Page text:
Iran's New Nuclear-Fuel Plan Spurs Uncertainty in the West
Iranian nuclear talks seemed promising, but leaked plans to make fuel raise red flags. By Diane Barnes
Atomic-energy plans unveiled this week by a top Iranian nuclear official could cast doubt on Tehran's readiness to negotiate limits on fuel-production technologies that also could generate bomb material, Western issue experts told Global Security Newswire.
The United States and five other countries have been expected to press Iran in ongoing talks to dismantle at least a portion of its uranium-enrichment centrifuges -- a move that could prevent the Middle Eastern country from rapidly making enough highly enriched fuel for a nuclear weapon, analysts said. Tehran has maintained for years that it only wants its nuclear equipment for nonmilitary use, but its assurances have so far failed to sway Washington and U.S. allies.
In recent days, the dynamics of these latest, behind-closed-doors talks on Iran's nuclear aspirations -- launched in Geneva on Oct. 15 by the seven nations' political directors, who plan to meet again on Nov. 7 -- may have changed. The stakes are high, as a collapse in negotiations could leave the sides with no clear route to resolve the standoff that some fear could escalate into war.
On Tuesday, Iran's atomic energy organization indicated the country might soon begin producing its own power-plant fuel. This move has prompted some analysts to question whether the country is willing to reduce its quantity of enrichment centrifuges, a move that could prove crucial to defusing the international standoff.
The six countries negotiating with Iran want to ensure that if the Middle Eastern country decided to use its centrifuges to produce nuclear-bomb material, other governments would have time to respond with military or other measures before Tehran could produce enough fuel for a weapon, a former Obama WMD czar and other experts have indicated.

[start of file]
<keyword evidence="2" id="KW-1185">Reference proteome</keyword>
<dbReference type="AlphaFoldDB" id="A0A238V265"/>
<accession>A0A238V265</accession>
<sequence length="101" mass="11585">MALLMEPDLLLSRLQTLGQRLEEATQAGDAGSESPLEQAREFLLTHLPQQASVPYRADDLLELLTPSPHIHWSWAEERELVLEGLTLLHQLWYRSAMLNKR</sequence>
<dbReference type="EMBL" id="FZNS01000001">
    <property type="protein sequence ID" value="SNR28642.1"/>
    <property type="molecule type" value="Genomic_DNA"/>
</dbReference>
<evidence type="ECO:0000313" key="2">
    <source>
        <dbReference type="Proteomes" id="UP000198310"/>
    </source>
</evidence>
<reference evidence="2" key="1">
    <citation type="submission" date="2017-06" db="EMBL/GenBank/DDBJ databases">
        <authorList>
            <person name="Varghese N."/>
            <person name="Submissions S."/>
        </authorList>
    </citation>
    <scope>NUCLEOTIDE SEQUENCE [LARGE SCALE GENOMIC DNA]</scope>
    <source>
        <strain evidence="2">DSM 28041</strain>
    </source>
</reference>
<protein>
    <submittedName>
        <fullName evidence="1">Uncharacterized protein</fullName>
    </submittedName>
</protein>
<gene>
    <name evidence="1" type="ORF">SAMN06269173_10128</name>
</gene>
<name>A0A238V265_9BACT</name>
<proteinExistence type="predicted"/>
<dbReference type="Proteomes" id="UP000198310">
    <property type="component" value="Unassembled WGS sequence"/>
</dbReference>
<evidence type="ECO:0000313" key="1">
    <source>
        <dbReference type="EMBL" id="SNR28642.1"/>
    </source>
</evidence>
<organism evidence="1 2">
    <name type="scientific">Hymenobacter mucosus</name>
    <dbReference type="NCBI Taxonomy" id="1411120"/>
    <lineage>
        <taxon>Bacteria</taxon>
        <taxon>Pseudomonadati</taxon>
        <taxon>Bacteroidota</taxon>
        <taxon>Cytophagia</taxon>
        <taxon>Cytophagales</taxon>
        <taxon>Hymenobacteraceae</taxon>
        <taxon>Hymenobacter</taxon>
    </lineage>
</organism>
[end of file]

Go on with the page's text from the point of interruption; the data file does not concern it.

This week's revelation that Iran could start making its own atomic fuel has "interesting" timing, because the nation's negotiators have insisted on the confidentiality of their discussions with the five permanent U.N. Security Council member nations and Germany, said Simon Henderson, director of the Gulf and Energy Policy Program at the Washington Institute for Near East Policy.
Iran plans in three months to start manufacturing "uranium dioxide" to "feed" its single nuclear power plant, a state media report quoted agency head Ali Akbar Salehi as saying.
The Iranian news article appears to refer to the production of uranium fuel rods, a process in which uranium dioxide is an "intermediate product," Henderson said in a brief telephone interview.
"The Russians would probably be very happy to continue supplying the fuel, but the Iranians are essentially signaling that [if] they want to fuel this reactor themselves, they need to retain a very large enrichment capacity," the analyst said.
He added it is impossible to know whether Salehi's announcement was a negotiation tactic coordinated with diplomats.
Iran would need between 60,000 and 100,000 of its most-basic centrifuge model -- more than three times the number it now possesses -- to fully take over fuel production for its nuclear plant at Bushehr, said David Albright, head of the Institute for Science and International Security in Washington.
That quantity might be enough to run the Bushehr reactor, but Salehi on Thursday reaffirmed plans to build more atomic energy sites that would require additional fuel.
Speaking to GSN by telephone, Albright said Iran would have to cap its enrichment program at no more than 10,000 "IR-1" machines to provide a six-month buffer period adequate for an international response if the nation tried to produce nuclear-weapon fuel.
Meeting that requirement would require Iran to dismantle some of its enrichment equipment already in place, according to International Atomic Energy Agency data highlighted in a Thursday analysis by Albright's organization.
As of August, Iran had more than 19,000 IR-1 centrifuges installed at its main enrichment plant and in a hardened bunker facility, according to the findings. Of those machines, 10,190 were actively enriching uranium.
Albright, though, cautioned against viewing Salehi's announcement in a strictly negative light.
"It cuts both ways," he said, because fuel rods are harder to convert into bomb fuel than their precursor material, low-enriched uranium hexafluoride. Iran has already amassed tens of thousands of pounds of the latter substance.
Former U.S. State Department official Mark Fitzpatrick said Iran's fuel-production announcement lines up with its previously stated proposal to produce power-reactor material from stockpiled uranium.
However, he added in an e-mail that the Middle Eastern nation might not be capable of generating material for use in its own power reactor.
"I doubt that Russia has provided the specifications that would allow Iran to safely use domestically produced fuel rods in the Bushehr reactor," said Fitzpatrick, who now heads the Nonproliferation and Disarmament Program at the London-based International Institute for Strategic Studies.
The nuclear plant was constructed by a Russian state-run contractor, which managed the site until last month.